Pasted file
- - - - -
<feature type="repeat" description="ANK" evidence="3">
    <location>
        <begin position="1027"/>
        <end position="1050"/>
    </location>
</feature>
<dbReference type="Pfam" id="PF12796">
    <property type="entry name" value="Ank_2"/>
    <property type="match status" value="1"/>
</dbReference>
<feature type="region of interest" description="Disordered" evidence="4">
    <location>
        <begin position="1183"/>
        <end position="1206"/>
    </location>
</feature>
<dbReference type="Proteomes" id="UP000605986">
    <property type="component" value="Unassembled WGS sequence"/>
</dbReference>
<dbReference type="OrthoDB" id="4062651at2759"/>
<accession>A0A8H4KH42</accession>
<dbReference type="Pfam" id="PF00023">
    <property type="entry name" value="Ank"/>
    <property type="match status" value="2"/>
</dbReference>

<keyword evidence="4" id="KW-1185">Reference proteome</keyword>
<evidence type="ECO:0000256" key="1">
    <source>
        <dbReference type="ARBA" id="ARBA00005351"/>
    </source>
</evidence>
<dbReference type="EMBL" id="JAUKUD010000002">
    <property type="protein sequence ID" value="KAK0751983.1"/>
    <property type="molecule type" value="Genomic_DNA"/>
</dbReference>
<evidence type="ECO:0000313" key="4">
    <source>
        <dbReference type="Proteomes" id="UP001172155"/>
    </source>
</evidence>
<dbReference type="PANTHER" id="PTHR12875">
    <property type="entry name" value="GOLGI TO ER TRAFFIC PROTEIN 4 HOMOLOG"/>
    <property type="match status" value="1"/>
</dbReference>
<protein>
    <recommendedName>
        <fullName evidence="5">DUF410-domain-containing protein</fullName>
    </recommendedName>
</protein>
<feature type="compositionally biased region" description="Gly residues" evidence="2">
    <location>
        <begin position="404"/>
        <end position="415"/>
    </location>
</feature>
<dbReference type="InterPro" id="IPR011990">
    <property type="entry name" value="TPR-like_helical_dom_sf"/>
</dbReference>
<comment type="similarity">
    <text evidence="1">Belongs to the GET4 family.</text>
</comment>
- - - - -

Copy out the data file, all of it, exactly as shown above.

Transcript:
<feature type="repeat" description="ANK" evidence="3">
    <location>
        <begin position="1027"/>
        <end position="1050"/>
    </location>
</feature>
<dbReference type="Pfam" id="PF12796">
    <property type="entry name" value="Ank_2"/>
    <property type="match status" value="1"/>
</dbReference>
<feature type="region of interest" description="Disordered" evidence="4">
    <location>
        <begin position="1183"/>
        <end position="1206"/>
    </location>
</feature>
<dbReference type="Proteomes" id="UP000605986">
    <property type="component" value="Unassembled WGS sequence"/>
</dbReference>
<dbReference type="OrthoDB" id="4062651at2759"/>
<accession>A0A8H4KH42</accession>
<dbReference type="Pfam" id="PF00023">
    <property type="entry name" value="Ank"/>
    <property type="match status" value="2"/>
</dbReference>

<keyword evidence="4" id="KW-1185">Reference proteome</keyword>
<evidence type="ECO:0000256" key="1">
    <source>
        <dbReference type="ARBA" id="ARBA00005351"/>
    </source>
</evidence>
<dbReference type="EMBL" id="JAUKUD010000002">
    <property type="protein sequence ID" value="KAK0751983.1"/>
    <property type="molecule type" value="Genomic_DNA"/>
</dbReference>
<evidence type="ECO:0000313" key="4">
    <source>
        <dbReference type="Proteomes" id="UP001172155"/>
    </source>
</evidence>
<dbReference type="PANTHER" id="PTHR12875">
    <property type="entry name" value="GOLGI TO ER TRAFFIC PROTEIN 4 HOMOLOG"/>
    <property type="match status" value="1"/>
</dbReference>
<protein>
    <recommendedName>
        <fullName evidence="5">DUF410-domain-containing protein</fullName>
    </recommendedName>
</protein>
<feature type="compositionally biased region" description="Gly residues" evidence="2">
    <location>
        <begin position="404"/>
        <end position="415"/>
    </location>
</feature>
<dbReference type="InterPro" id="IPR011990">
    <property type="entry name" value="TPR-like_helical_dom_sf"/>
</dbReference>
<comment type="similarity">
    <text evidence="1">Belongs to the GET4 family.</text>
</comment>